Benefits of bundling arguments for biodiversity

Intended audience
The brief is intended for stakeholders engaged in arguing for biodiversity as well as policy makers wishing to explain or justify why particular biodiversity protection decisions are made.

One of the general conclusions from the BESAFE case studies is that it is frequently beneficial to use combinations of arguments together in a “bundle” when seeking support for biodiversity conservation. We found that a larger variety of arguments being used together in a bundle tends to increase the overall effectiveness of argumentation, particularly in situations where a larger number of parties is involved in the decision making process. For example, in both the Dutch and Hungarian Natura 2000 case studies, the single argument of legal obligation was effective in achieving progress during the national level policy adoption and initial implementation stages of the policy cycle, but this was insufficient at the practical implementation level where further arguments were required to obtain the support of additional local and regional stakeholders (see deliverable D3.1 and the Dutch and Hungarian case study briefs).

Consultations with stakeholders during BESAFE workshops strongly endorsed this finding. The stakeholders shared the opinion that arguments in isolation are often weak because different actors react differently to different arguments, and because any individual may need a number of arguments, or repetitions of arguments, to be convinced of anything that goes against their own initial preconceptions. Argumentation will often be most effective when it is relevant for many actors, used along with other arguments timeously, repeatedly, and in fitting with the contextual situation (see deliverables D2.2 and D5.1).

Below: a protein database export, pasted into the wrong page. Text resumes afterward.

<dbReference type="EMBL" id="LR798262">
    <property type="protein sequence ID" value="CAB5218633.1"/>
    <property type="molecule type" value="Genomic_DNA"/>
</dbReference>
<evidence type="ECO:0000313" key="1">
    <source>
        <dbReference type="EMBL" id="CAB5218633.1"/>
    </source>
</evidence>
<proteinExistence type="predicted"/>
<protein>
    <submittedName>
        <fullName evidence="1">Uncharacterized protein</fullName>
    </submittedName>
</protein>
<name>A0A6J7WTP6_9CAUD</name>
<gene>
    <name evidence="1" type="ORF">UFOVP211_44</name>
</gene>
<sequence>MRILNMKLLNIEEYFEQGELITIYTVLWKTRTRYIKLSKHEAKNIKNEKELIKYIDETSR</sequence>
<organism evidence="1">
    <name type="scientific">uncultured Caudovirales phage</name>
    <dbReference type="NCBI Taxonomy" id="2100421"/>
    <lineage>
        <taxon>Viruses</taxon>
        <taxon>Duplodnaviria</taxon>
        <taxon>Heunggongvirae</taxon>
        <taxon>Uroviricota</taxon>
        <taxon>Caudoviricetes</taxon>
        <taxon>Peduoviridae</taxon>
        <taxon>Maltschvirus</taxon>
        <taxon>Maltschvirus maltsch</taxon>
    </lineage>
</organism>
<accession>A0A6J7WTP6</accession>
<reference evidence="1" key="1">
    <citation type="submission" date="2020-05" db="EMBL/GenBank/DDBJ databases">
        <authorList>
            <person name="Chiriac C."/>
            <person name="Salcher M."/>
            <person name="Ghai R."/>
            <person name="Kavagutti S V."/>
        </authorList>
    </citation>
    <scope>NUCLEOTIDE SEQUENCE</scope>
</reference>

Thus bundling different arguments together tends to increase their overall effectiveness, particularly at stages in a deliberation process where the support of multiple users is needed and where a consensus needs to be reached. Examination of the Dutch Natura 2000 case study in a little more detail, for instance, reveals that the use of the particular argument of legal obligation in the early stages of national adaptation and implementation of European policy was very effective and efficient. However, this use of legal power alienated stakeholders who were needed later in the process, at the practical implementation stage. Convincing them by introducing a bundle of further appropriate arguments then required extra time, but proved to be a successful argumentation strategy (Figure 1 and see deliverable D2.3).

Funnel for bundles
Figure 1. The number and variety of arguments used can change considerably over the course of an argumentation process, as illustrated by the Dutch Natura 2000 case study. Awareness that a wider range of arguments exists (top of the funnel) can be important even if initially ignored by the decision-makers who place their focus on single arguments (narrow part of the funnel). Using reintroduced and new, situation specific arguments in tailored bundles can support effectiveness at later stages in the process, particularly when more stakeholders become actively engaged in the decision-making (under the funnel).

The BESAFE case studies provide evidence that bundling arguments together is useful in at least two types of situations. The first is where arguments simply reinforce each other. We found that logical, scientific arguments needed to be backed up by arguments that related to responsibility or duty, such as moral nature value or legal obligation, or to benefits, such as local livelihood or recreation. In the Białowieża forest case study for example, the logical, solid evidence based argument on the detrimental impact of forestry on forest biodiversity was only effective when supported by strong legal argumentation (see deliverable D2.3 and the Białowieża case study brief).

The second general situation where bundling is useful is where it facilitates a gain in knowledge and understanding shared between the different actors involved in the process. Often, arguments that some actors were previously not aware of or did not appreciate, can allow them to see different values, or make them aware of synergies or trade-offs, or allow them to appreciate the value of biodiversity for others. The BESAFE case studies provide examples of such situations, frequently in circumstances where arguments originally brought in by one party are understood and taken up by other parties with a gain in momentum (see deliverable D2.3).